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Can you correct your military record based on a mental health issue?

On Behalf of | Jul 25, 2022 | Military Law, Uncategorized |

Your military record affects many aspects of your life, both in the service and outside of it. Errors on your record can cost you in your career, in your personal life and financially. You can correct those errors through a petitioning process. Although this process may be far from convenient, it is often worth the time and effort.

There are several types of issues that allow for correction, including mental health issues. Under 10 U.S. Code § 1552 (g)-(h), the law specifically discusses the following mental health conditions that a soldier may develop related to their service. If any of the following affected your record or your discharge, you may want to review your options.

Post-traumatic stress disorder (PTSD) and its effects

Today, PTSD is perhaps the most well-known mental health condition that affects soldiers. The VA is learning more about PTSD all the time and knows that the mental trauma soldiers go through in active duty can come home with them. Left untreated or undiagnosed, PTSD can lead someone to uncharacteristic behavior and even illegal activity. The statute specifically requires that the board view claims regarding PTSD with “liberal consideration.”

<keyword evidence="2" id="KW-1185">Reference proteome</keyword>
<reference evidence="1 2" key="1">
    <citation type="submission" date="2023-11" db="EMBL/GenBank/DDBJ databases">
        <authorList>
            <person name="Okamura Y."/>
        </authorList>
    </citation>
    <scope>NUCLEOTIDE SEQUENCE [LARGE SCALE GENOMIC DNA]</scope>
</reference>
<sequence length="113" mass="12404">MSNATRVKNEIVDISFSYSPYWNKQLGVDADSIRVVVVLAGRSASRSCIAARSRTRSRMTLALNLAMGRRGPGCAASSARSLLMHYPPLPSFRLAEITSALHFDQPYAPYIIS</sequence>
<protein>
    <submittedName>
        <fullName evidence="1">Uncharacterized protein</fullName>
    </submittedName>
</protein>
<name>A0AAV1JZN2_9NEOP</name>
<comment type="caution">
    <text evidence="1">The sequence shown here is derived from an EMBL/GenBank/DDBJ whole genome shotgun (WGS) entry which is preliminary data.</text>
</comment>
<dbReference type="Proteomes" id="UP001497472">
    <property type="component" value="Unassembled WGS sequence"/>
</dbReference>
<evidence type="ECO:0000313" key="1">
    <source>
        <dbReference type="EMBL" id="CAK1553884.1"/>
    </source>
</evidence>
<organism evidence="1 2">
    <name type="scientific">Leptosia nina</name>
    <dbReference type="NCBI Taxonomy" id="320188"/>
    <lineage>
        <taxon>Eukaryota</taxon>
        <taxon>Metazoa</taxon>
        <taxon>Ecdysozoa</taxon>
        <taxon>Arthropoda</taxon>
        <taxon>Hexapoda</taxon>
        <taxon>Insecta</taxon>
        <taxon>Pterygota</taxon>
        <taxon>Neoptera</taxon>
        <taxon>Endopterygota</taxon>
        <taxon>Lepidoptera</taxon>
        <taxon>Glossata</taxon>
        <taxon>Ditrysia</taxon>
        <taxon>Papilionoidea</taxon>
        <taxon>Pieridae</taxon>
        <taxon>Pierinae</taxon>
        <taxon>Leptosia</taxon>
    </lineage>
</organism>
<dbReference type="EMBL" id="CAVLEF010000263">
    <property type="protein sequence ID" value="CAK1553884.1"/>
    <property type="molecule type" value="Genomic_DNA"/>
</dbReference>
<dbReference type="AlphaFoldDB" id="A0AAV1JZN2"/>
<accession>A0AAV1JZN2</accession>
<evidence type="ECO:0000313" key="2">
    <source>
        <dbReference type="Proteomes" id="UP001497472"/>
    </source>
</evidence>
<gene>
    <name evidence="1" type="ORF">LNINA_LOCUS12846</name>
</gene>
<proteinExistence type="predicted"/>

Brain injuries in combat veterans

Traumatic brain injuries of various types have become all too common among combat veterans. Brain injuries can result in a wide variety of symptoms, including memory loss, balance issues, emotional distress, headaches and sleep problems. Any of these might interfere with your duties and cause you problems performing your job.

Sexual assault victims

Unfortunately, sexual assault still happens in the military, and these traumatic events can leave the victims with mental health issues that take time to work through. If you suffered as a victim of sexual assault and it affected your military record, you may have options for correcting that record.

Your record should accurately reflect your service. If an error is affecting your career, your benefits or your personal life, take the time to find out your options for correcting your record.